Our findings are the same. In 2004, PRICE's Arlene Minkiewicz won many awards for her research and development of the PRICE True S COTS cost-estimating model. PRICE True S COTS discloses the many hidden activities, resources and costs typical of COTS implementations, such as Evaluate and Select, Tailoring and extensive Qualification Testing. It is common for contractor bids evaluated with PRICE True S to be sent back to the contractor for revision to include activities that they did not consider. An analyst preparing an estimate with PRICE True S is well armed with a credible solution that management and decision-makers can trust to ensure that a budget is adequate for project completion.

Mr. Raymond Covert of The Aerospace Corporation presented a paper on "Cost Risk Methods". Several methods and their pros and cons were discussed-one of the most useful and accurate being the FRISK method. The FRISK Methodology was originally developed in 1990 at the request of James R. ("Pete") Barnum, Technical Director of the Cost Division at the USAF Space and Missiles Center at Los Angeles AFB. The principal developer of the method was Philip H. Young, Senior Project Engineer in the Resource Analysis Department of The Aerospace Corporation. FRISK circumvents the correlation issues posed by deficiencies of the "Completely Correlated" and "Completely Uncorrelated" options and is more responsive than Monte Carlo methods.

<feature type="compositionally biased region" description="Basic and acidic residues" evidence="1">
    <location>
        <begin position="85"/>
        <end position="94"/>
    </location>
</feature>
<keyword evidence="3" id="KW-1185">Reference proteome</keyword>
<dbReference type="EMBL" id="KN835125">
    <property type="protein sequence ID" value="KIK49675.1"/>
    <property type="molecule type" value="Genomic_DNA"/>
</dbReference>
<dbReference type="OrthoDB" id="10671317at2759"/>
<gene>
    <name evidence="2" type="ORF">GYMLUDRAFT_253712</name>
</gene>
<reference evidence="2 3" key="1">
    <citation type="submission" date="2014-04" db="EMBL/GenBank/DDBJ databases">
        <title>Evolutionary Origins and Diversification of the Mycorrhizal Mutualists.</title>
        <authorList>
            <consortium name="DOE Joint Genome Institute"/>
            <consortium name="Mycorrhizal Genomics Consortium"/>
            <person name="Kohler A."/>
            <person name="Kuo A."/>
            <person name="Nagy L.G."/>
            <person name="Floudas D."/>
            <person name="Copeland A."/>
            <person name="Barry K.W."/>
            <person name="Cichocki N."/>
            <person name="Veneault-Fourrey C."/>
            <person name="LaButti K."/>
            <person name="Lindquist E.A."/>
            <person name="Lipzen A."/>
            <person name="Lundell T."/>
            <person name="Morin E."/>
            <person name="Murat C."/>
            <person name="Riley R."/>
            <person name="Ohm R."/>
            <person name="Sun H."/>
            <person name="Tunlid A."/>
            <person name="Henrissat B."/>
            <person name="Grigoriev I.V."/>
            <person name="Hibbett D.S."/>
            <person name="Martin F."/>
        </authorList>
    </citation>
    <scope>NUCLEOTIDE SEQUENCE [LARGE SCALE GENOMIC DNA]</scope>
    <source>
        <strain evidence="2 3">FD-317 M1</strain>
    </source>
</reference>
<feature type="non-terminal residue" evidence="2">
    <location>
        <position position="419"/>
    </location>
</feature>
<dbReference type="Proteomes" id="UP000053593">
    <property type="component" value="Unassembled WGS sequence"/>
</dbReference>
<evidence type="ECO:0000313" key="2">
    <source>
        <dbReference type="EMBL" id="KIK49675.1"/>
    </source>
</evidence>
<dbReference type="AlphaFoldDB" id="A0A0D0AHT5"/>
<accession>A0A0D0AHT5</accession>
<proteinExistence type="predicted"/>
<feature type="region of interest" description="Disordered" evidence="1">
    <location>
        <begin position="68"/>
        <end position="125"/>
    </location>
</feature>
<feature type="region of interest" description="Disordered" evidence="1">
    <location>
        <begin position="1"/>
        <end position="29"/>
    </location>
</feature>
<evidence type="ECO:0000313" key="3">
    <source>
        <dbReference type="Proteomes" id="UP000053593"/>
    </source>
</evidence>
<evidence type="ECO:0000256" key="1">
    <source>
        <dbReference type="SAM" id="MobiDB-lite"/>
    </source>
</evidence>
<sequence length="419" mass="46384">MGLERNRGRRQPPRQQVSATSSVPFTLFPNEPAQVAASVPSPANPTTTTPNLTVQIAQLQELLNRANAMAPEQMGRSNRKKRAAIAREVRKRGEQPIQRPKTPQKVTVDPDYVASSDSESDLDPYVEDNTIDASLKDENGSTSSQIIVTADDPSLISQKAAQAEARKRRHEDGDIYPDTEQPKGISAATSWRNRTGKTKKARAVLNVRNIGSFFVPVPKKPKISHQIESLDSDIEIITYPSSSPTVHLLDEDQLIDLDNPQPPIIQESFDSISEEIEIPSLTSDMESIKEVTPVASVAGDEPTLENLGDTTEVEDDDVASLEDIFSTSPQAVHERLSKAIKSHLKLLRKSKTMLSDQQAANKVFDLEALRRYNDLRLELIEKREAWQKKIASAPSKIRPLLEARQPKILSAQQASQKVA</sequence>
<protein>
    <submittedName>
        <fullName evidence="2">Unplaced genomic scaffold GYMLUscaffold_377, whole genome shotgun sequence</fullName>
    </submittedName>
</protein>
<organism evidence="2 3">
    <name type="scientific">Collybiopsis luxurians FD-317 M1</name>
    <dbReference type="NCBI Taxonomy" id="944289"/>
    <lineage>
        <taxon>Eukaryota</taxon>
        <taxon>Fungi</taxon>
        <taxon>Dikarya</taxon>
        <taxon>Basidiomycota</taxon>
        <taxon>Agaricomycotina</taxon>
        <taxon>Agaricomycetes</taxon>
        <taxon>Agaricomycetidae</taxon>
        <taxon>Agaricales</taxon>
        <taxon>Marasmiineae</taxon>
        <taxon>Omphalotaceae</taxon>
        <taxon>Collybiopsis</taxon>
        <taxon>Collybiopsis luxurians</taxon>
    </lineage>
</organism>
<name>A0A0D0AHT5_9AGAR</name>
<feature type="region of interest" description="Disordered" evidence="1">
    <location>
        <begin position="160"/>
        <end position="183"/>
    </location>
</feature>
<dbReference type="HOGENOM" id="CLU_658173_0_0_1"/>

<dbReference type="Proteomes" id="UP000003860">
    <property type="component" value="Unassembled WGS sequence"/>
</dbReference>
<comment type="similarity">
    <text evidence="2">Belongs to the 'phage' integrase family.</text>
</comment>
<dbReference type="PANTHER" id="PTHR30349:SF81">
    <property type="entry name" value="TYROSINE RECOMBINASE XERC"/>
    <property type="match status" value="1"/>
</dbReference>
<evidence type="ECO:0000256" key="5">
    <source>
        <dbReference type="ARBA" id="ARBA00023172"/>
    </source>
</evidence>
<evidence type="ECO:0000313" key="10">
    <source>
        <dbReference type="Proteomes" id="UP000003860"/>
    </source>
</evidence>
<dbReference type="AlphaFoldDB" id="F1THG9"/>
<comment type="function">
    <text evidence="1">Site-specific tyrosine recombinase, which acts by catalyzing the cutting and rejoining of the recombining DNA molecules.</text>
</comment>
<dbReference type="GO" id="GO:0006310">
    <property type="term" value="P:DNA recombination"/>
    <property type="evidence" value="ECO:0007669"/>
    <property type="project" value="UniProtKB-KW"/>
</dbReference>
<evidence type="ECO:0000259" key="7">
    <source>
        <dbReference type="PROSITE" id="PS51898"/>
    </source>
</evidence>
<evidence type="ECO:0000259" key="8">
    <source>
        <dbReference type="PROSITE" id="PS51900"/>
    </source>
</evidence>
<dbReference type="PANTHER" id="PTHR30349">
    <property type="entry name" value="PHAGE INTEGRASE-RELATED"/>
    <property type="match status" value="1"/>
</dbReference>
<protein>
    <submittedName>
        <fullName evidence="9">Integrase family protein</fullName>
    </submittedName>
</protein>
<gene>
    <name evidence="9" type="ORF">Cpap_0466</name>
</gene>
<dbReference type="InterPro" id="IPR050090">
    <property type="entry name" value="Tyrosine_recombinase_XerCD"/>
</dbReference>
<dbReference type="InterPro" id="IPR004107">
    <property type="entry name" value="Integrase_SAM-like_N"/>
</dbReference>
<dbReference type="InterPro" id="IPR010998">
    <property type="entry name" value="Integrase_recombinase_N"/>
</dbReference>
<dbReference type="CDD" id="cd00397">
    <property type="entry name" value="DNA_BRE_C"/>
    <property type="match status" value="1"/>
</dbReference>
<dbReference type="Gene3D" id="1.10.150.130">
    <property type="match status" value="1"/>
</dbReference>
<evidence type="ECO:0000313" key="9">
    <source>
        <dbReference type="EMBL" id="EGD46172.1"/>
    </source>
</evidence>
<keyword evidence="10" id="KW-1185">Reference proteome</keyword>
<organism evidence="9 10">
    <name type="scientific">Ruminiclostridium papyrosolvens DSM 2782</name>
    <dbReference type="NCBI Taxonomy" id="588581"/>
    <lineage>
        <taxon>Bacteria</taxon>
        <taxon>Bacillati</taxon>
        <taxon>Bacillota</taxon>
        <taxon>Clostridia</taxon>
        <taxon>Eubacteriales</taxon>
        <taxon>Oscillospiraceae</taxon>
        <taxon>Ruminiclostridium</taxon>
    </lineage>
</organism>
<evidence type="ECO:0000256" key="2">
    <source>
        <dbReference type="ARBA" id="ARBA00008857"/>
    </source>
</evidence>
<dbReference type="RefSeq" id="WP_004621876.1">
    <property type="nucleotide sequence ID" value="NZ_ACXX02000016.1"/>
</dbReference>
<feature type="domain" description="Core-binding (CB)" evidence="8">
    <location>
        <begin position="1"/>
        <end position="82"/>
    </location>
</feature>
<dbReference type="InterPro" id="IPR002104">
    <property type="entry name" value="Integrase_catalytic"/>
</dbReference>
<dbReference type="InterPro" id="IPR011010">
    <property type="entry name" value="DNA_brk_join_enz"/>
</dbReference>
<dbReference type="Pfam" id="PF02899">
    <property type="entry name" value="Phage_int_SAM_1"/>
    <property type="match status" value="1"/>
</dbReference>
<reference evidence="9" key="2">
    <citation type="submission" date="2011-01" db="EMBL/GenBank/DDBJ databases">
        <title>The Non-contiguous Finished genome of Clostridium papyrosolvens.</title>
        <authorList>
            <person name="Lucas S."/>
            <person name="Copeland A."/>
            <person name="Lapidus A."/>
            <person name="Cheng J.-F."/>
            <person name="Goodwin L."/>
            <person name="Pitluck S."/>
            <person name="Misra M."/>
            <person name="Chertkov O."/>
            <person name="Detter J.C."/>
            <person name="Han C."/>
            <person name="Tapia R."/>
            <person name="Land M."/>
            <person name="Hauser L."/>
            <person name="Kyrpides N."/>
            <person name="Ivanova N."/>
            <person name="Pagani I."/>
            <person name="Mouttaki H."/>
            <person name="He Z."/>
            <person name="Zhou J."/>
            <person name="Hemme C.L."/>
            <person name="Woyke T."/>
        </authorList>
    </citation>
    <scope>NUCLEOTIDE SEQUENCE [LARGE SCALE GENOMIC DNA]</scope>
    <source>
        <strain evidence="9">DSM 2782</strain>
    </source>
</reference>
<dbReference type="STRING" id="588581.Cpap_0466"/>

In 2004, FRISK risk methodology was incorporated into the PRICE TruePlanning estimating suite. Our findings indicated that it was the most robust and responsive method. Now, TruePlanning analysts can rapidly generate mathematically correct probabilistic cost estimates for software and information technology systems using this proven, accepted risk methodology. Decision-makers can quickly identify from a FRISK report the confidence level corresponding to various budget numbers.

The research findings presented by industry sources external to PRICE at the 38th Annual DoD Cost Analysis Symposium supported and added to the findings of our cost research team. PRICE clients can be assured that they are using and will continue to be kept up to date with the latest research and methodologies, continuing a proud tradition we call "Powered by PRICE Research."

"Powered by PRICE Research" is not just a catch-phrase; it's our company philosophy. Powered by PRICE Research represents the industry's most effective model for conducting and capitalizing on independent cost research and analysis.